Each day I would focus on finding joy however small ‘joy’ might be that day. I started having better days. I call them better bad days and worse bad days, Sometimes, I was able to spend an afternoon with my husband without spending the next day(s) on the couch in overwhelming pain. In 2016, although already chronic, I started experiencing more spinal and cervical pain. MRIs showed my spine is continuing to rapidly degenerate, and developing scoliosis that is starting to shift from where my fusion at T2 is connected to normal bone. This was another setback, yet I continued on a determined path and also discovered a love for gardening.

Once my husband retired after dedicating 34 years to the military, I was even more determined to get up everyday and do my best to live and experience life. Despite the consequences of pain and setbacks, it was more important than ever for me to live not just for me but for him. After all the years he fought for our country and for his wife, he deserved more than being stuck with a sick wife in a drug coma stuck on the couch. I started working with a Neuropsychologist who helped me with the major depression and illness that had been all consuming to not only me, but also our relationship. I learned to stop focusing on the status of my health and the ‘what ifs’ of the future. I learned the power of focusing on right now, and finding joy in this moment. I had to grieve the loss of the healthy person I once was, and I accepted the new me.  The broken, but still beautiful me.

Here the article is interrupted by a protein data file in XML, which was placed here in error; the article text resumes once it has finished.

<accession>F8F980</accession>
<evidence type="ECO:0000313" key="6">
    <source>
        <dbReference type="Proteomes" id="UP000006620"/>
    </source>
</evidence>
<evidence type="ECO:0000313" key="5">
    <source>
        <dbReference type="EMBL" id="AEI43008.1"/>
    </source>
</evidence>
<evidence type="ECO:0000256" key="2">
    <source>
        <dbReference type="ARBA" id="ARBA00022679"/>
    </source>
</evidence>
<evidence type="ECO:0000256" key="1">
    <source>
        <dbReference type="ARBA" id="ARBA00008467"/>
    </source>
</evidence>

Laurie Christopher